Memories of my brother and a Quaker girlhood
The Quaker meetinghouse I attended as a child had four rooms. The large, boxy room in the middle was for worship and held rows of padded black folding chairs as well as a small library with saddle-stitched books about peace and the importance of silence in worship. The kitchen was pale and smelled of powdered dates, and the food made there was never good. There was a side room reserved for people who needed a place to stay for a while; the door to this room was glass, and though there was a cloth curtain over it, I could sometimes see the silhouette of a person sitting on the bed. The playroom for us kids was oblong and filled with old school supplies like glass bottles of rubber cement and patterns for paper dolls. On the wall was a poster with the lyrics to “The George Fox Song,” which began:
There’s a light that is shining in the heart of a man,
It’s the light that was shining when the world began.
The Flame on a White Candle
George Fox was one of the founders of Quakerism. His belief that there is in everyone that of God, or the Inner Light, is the part of Quakerism I have thought about the hardest, and it has come to make the same sort of sense to me as the need to put on shoes before I walk across our gravel driveway to the car. I first sang “The George Fox Song” at my first Quaker retreat. There was a picture of a candle on the songbook’s cover, and I used to imagine the Inner Light as a flame on a white candle buried deep inside everyone’s belly.
The Quaker retreats that my family went to twice a year were very simple occasions held at a state park a few hours away. We stayed in a cabin, under thick quilts, until we were smart enough to borrow electric blankets from the families who were nice enough to pack extras. We helped make bread for the evening meal, learned to use a lathe, sang songs in big circles, and played games on a bridge that extended across a slow-moving brown river. We learned about how Quakers helped to end slavery, and we talked about things like what the world would be like without money, and how to be careful with our words. We were taught that, in the past, Quakers couldn’t wear any jewelry to meeting, with the exception of wristwatches. I’ve since come to believe that all of that simplicity, and all the silence, was to make the light in people easier to see, but I think at the time I was pretty horrified by the idea, having just received a heart-shaped birthstone ring as a Christmas present. I wore that ring every day until the band cracked a few years later.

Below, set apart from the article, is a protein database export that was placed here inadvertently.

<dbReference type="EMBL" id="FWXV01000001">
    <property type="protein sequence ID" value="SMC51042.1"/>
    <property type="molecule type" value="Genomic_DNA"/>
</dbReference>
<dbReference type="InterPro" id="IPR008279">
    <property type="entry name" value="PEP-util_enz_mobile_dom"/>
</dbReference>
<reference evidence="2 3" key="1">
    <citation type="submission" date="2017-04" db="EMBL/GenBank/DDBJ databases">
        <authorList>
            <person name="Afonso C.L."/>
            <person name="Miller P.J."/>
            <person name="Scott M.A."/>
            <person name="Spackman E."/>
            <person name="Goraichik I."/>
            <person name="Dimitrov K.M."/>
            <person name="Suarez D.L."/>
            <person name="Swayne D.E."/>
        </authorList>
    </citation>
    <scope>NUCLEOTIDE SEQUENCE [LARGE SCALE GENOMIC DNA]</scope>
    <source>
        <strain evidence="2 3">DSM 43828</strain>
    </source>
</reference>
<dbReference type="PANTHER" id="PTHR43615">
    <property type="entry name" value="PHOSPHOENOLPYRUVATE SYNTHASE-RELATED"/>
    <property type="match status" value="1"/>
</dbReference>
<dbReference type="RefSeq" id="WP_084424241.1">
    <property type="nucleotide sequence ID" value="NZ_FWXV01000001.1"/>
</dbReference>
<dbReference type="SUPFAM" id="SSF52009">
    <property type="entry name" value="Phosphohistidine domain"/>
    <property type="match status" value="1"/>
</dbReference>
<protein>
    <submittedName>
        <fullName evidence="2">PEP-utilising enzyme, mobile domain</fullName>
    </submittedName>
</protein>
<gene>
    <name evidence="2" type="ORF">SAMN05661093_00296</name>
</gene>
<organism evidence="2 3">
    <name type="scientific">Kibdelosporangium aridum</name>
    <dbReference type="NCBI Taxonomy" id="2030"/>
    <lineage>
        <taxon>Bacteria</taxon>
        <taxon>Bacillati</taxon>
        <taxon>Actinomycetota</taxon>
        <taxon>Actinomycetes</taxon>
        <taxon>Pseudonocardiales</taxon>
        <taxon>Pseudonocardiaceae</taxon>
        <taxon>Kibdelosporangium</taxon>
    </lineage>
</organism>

Listening for God
My younger brother, James, died when he was sixteen and I was eighteen. About two months later we had a Quaker memorial service at that same four-roomed meetinghouse. What happens at a Quaker memorial service is similar to what happens every Sunday in a meetinghouse. The members of the meeting come together in silence, waiting for God to share with them a message that they, in turn, can stand up and share with everyone else. I wasn’t able to pay much attention to the things that people said that day, but I remember very clearly the words of an older man named Ken Leibman. Ken was one of the oldest members present, a sturdy man with thick white hair and thick black glasses. He said that his clearest image of my brother was from an annual Christmas party when James was five years old. The Quaker Christmas parties were very different than anything else that happened all year; they were held at a fancy home, and the food was good, and people got mildly dressed up for them and made lots of noise. Ken Leibman’s memory took place during the part of the evening when all the children sang Christmas songs to everyone else at the party. During the song “Rudolph the Red-Nosed Reindeer,” he said he heard my brother’s five-year-old tenor voice raise above all the others like a flute. He said that it was one of the purest, happiest things that he had ever heard. And I think what Ken Leibman saw in my brother that night, in the middle of a loud party, was that of God, Light, the kind on the cover of the songbook, and knowing this helps me to understand why Quakers believe that the way to worship God is to listen for him.
I like to imagine that I can share in this memory with Ken Leibman. In my version, the party is much quieter, and the only voice is my brother’s. After the song is finished, everyone breaks out in a round of Quaker applause, raising their palms and wiggling their fingers in the air, and for a few seconds the entire room is close to silent.